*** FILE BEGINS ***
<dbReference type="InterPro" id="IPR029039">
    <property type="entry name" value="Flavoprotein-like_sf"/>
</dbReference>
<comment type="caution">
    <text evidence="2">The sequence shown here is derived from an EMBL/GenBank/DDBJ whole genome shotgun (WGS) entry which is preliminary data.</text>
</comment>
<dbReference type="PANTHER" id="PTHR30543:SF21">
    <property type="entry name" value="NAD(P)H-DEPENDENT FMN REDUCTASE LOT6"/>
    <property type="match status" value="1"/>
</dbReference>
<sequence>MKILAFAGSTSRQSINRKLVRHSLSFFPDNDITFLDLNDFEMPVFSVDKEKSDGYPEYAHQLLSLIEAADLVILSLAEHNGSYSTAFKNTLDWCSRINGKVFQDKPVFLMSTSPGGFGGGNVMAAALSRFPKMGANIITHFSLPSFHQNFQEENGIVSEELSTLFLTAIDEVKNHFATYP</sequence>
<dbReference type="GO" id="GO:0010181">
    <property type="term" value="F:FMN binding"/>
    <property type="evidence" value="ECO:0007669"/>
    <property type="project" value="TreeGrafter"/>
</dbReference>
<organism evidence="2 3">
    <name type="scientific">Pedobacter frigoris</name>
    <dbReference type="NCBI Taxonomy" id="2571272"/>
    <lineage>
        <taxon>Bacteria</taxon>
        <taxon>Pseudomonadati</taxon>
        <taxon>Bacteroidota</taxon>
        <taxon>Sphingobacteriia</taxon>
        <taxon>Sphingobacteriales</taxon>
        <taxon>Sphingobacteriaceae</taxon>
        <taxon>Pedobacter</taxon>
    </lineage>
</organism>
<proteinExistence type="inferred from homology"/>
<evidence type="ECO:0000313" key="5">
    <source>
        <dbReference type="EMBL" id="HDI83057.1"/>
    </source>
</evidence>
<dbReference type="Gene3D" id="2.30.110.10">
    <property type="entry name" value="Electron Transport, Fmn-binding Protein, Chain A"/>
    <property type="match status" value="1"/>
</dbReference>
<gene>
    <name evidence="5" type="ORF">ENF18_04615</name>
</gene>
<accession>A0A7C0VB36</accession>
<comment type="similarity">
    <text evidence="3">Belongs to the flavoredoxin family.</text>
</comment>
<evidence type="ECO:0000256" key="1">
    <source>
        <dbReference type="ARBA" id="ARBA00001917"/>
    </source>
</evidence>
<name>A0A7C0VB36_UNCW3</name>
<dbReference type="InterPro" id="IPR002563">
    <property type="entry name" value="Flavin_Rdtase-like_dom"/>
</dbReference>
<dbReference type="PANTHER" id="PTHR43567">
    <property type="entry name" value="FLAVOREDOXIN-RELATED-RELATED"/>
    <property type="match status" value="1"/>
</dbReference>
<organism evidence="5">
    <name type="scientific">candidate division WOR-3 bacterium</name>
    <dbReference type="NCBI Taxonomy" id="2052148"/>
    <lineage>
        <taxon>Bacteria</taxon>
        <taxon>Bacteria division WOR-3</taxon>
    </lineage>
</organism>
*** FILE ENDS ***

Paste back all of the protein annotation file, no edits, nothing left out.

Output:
<dbReference type="InterPro" id="IPR029039">
    <property type="entry name" value="Flavoprotein-like_sf"/>
</dbReference>
<comment type="caution">
    <text evidence="2">The sequence shown here is derived from an EMBL/GenBank/DDBJ whole genome shotgun (WGS) entry which is preliminary data.</text>
</comment>
<dbReference type="PANTHER" id="PTHR30543:SF21">
    <property type="entry name" value="NAD(P)H-DEPENDENT FMN REDUCTASE LOT6"/>
    <property type="match status" value="1"/>
</dbReference>
<sequence>MKILAFAGSTSRQSINRKLVRHSLSFFPDNDITFLDLNDFEMPVFSVDKEKSDGYPEYAHQLLSLIEAADLVILSLAEHNGSYSTAFKNTLDWCSRINGKVFQDKPVFLMSTSPGGFGGGNVMAAALSRFPKMGANIITHFSLPSFHQNFQEENGIVSEELSTLFLTAIDEVKNHFATYP</sequence>
<dbReference type="GO" id="GO:0010181">
    <property type="term" value="F:FMN binding"/>
    <property type="evidence" value="ECO:0007669"/>
    <property type="project" value="TreeGrafter"/>
</dbReference>
<organism evidence="2 3">
    <name type="scientific">Pedobacter frigoris</name>
    <dbReference type="NCBI Taxonomy" id="2571272"/>
    <lineage>
        <taxon>Bacteria</taxon>
        <taxon>Pseudomonadati</taxon>
        <taxon>Bacteroidota</taxon>
        <taxon>Sphingobacteriia</taxon>
        <taxon>Sphingobacteriales</taxon>
        <taxon>Sphingobacteriaceae</taxon>
        <taxon>Pedobacter</taxon>
    </lineage>
</organism>
<proteinExistence type="inferred from homology"/>
<evidence type="ECO:0000313" key="5">
    <source>
        <dbReference type="EMBL" id="HDI83057.1"/>
    </source>
</evidence>
<dbReference type="Gene3D" id="2.30.110.10">
    <property type="entry name" value="Electron Transport, Fmn-binding Protein, Chain A"/>
    <property type="match status" value="1"/>
</dbReference>
<gene>
    <name evidence="5" type="ORF">ENF18_04615</name>
</gene>
<accession>A0A7C0VB36</accession>
<comment type="similarity">
    <text evidence="3">Belongs to the flavoredoxin family.</text>
</comment>
<evidence type="ECO:0000256" key="1">
    <source>
        <dbReference type="ARBA" id="ARBA00001917"/>
    </source>
</evidence>
<name>A0A7C0VB36_UNCW3</name>
<dbReference type="InterPro" id="IPR002563">
    <property type="entry name" value="Flavin_Rdtase-like_dom"/>
</dbReference>
<dbReference type="PANTHER" id="PTHR43567">
    <property type="entry name" value="FLAVOREDOXIN-RELATED-RELATED"/>
    <property type="match status" value="1"/>
</dbReference>
<organism evidence="5">
    <name type="scientific">candidate division WOR-3 bacterium</name>
    <dbReference type="NCBI Taxonomy" id="2052148"/>
    <lineage>
        <taxon>Bacteria</taxon>
        <taxon>Bacteria division WOR-3</taxon>
    </lineage>
</organism>